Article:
As with most of Cherryh's books, this starts out somewhat sedately, then before you know it, you are being sucked along with the characters and while it's not Fast and Furious, there is quite a bit of continual action.  The atevi/human ship has arrived back in-system from a two year voyage to find the ruler of the Atevi missing in action and presumed dead.  Political upheaval is threatening everything Bren and Tabini have been working toward - which is modernization of the Atevi up to and including space travel.  This forward progress has not been without it's resistance, and those political factions took advantage of the pahdhi's, Dowagers and the heirs absence to move against the ruling party.  Now Bren and the Dowager must act with unseemly and unfortunate haste to prevent everything Tabini has work to achieve from completely collapsing, because there are seriously, bigger things in the universe to worry about and a divided Atevi means a fallen Atevi. 

My main complaint with this book comes perhaps with Bren bemoaning that the current political strife is his fault, that he should have seen it coming, that it was his (and Tabini's) actions that led to this civil war.  He pushed too hard, too fast against Atevi tradition.  He released too much technology too soon.  He advised unwisely.  He did this wrong, he did that wrong. I wanted to reach into the pages, grab him by his wilted lace, and shake some sense into him.  A minor frustration overall.

Ultimately, a great read.  Highly recommend the whole series.



View all my reviews

Monday, March 9, 2015

Recipe Review from 3/2/15

Meal reviews are going to be a bit mixed up until Cooking Light posts the March recipes.  I have four recipes waiting to be posted from the March issue - all of them noteworthy!   I did just post last weeks review (san's full recipes) so pop back and take a look. 


The Meal Plan:
Sun (L) leftover gumbo  (S) Slow cooked pork with polenta
Mon (Yoga)  leftover pork
Tues - leftover pork with Gnocchi
Wed (AM Yoga/Ben vet) tuna spagetti
Thurs (Yoga) leftover pork
Fri - pasty
Sat - in town for lunch; poached cod for supper

Lunches - Slow Cooked Tuscan White Bean Soup, crackers, luna bars, yogurt, fruit


Italian Braised Pork with Polenta (Ckng Lght Jan/Feb 2015) gluten free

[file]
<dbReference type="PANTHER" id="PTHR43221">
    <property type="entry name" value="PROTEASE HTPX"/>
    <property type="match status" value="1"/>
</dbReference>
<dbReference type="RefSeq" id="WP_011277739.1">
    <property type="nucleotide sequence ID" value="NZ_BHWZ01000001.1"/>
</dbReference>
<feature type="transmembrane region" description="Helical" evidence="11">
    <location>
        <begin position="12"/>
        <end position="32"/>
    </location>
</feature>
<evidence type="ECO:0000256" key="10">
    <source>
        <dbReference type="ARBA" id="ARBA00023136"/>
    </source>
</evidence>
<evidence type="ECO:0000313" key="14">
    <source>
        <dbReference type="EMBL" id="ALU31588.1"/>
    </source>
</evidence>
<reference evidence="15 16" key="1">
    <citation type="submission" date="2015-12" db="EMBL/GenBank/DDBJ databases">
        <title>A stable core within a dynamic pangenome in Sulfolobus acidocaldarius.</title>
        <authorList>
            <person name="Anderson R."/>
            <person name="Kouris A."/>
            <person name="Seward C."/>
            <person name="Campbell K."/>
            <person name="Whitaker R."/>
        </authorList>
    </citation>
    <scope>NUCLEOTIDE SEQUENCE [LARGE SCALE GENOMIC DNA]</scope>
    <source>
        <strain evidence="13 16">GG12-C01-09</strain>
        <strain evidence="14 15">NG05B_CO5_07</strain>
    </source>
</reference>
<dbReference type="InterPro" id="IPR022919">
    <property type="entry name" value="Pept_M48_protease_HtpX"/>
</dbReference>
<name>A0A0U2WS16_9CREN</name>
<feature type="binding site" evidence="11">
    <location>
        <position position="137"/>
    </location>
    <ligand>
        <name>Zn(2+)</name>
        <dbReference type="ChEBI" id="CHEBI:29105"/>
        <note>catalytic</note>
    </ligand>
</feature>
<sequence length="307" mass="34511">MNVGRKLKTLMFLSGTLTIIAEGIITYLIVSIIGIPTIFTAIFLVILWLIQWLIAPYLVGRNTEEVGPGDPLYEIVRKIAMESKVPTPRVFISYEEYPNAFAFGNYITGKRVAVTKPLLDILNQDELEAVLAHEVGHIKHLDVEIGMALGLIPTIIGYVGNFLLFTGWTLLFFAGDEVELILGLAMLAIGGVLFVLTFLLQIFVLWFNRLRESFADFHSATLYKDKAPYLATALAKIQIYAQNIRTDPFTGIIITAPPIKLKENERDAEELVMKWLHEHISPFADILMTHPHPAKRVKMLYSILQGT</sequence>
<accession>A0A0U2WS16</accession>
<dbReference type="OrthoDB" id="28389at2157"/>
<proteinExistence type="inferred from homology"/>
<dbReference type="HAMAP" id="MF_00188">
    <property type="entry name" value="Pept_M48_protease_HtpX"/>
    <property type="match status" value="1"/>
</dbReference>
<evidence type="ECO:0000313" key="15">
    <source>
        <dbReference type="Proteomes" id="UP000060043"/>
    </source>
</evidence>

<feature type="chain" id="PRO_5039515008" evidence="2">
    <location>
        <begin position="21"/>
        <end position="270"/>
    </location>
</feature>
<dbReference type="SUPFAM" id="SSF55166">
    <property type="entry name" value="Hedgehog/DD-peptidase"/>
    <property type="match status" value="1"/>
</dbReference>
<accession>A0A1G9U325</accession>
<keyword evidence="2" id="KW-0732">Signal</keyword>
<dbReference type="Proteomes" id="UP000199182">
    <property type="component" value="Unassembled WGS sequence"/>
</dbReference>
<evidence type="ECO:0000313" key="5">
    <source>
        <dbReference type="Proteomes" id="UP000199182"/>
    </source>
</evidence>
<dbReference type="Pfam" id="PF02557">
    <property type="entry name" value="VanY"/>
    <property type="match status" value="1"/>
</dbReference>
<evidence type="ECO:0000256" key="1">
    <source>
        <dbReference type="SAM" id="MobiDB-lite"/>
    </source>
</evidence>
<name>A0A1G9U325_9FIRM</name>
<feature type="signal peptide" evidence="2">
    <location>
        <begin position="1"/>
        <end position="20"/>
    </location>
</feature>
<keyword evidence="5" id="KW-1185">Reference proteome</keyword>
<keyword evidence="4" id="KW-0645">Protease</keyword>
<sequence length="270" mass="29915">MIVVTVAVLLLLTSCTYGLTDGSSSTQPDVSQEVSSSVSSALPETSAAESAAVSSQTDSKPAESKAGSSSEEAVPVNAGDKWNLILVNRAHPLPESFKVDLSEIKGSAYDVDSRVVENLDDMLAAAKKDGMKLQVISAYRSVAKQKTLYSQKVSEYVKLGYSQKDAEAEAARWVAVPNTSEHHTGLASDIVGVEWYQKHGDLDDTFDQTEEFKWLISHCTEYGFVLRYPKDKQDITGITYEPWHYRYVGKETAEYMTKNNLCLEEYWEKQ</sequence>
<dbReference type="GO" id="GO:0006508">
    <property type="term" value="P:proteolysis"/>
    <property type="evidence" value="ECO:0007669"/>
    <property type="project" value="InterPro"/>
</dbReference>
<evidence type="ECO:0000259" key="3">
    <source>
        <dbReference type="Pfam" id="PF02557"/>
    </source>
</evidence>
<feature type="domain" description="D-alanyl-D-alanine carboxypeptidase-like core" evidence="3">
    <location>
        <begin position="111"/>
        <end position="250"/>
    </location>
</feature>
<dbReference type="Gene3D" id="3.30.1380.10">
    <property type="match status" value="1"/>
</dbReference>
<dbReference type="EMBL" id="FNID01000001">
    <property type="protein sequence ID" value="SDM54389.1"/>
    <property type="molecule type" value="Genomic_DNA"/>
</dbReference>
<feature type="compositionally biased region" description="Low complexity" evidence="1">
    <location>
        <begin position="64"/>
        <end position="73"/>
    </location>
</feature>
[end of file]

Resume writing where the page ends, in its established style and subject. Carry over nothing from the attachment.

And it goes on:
This is very quick to pull together and tastes great.  Though, I just realized we completely forgot to add the vinegar and the Worchester sauce!  Whoops!  No matter, it still tasted great.  The meat was so incredibly tender it just shredded with a touch of the tongs.  My polenta was not instant, so I prepared according to package directions.  Was out of milk, so I just used water and added a tbsp of butter for flavor along with the parmesan.  The Husband and I both agreed serving this dish over polenta was a nice change. 

1 tablespoon olive oil
1 (1 1/2-pound) boneless pork shoulder (Boston butt)  (we used 2 lbs of boneless country pork ribs, in 1 lb hunks)
1/2 teaspoon kosher salt, divided
3/4 teaspoon black pepper, divided
photo from cookinglight.com
2 cups vertically sliced onion
1 cup sliced yellow bell pepper
10 garlic cloves, minced
2 (14.5-ounce) cans diced tomatoes, drained
1 tablespoon chopped fresh rosemary
1 tablespoon chopped fresh thyme
1 tablespoon balsamic vinegar
2 teaspoons Worcestershire sauce
2 cups water  
1 cup 2% reduced-fat milk
3/4 cup instant polenta
1 tablespoon grated Parmesan cheese 

1. Heat a large skillet over medium-high heat. Add oil; swirl to coat. Sprinkle pork with 1/4 teaspoon salt and 1/4 teaspoon pepper. Add pork to pan; cook 10 minutes, turning to brown all sides. Transfer pork to a slow cooker. Add onion, bell pepper, and garlic to pan; sauté 5 minutes or until tender. Transfer mixture to slow cooker. Add remaining 1/4 teaspoon salt, 1/4 teaspoon pepper, tomatoes, rosemary, and thyme. Cover and cook on LOW for 7 1/2 hours. Add vinegar and Worcestershire sauce. Cook, uncovered, for 30 minutes; turn off heat. Shred pork with 2 forks.

2. Combine 2 cups water and milk in a saucepan over medium heat; bring to a boil. Reduce heat to low; add polenta, stirring with a whisk. Cook 4 minutes, stirring frequently. Remove from heat; stir in cheese and remaining 1/4 teaspoon pepper. Serve pork over polenta in shallow bowls.


Slow Cooked Tuscan White Bean Soup (Ckng Lght Mar, 2015)  gluten free
A couple of alterations to this recipe:  I actually made little meatballs and lightly sauted them before adding to the soup.  I used some mild Italian sausage (I think that's what it was, I didn't label my ziploc bag very well), mixed with some pre-cooked brown rice and seasonings.  Formed into meatballs and a quick saute before adding to the rest of the soup.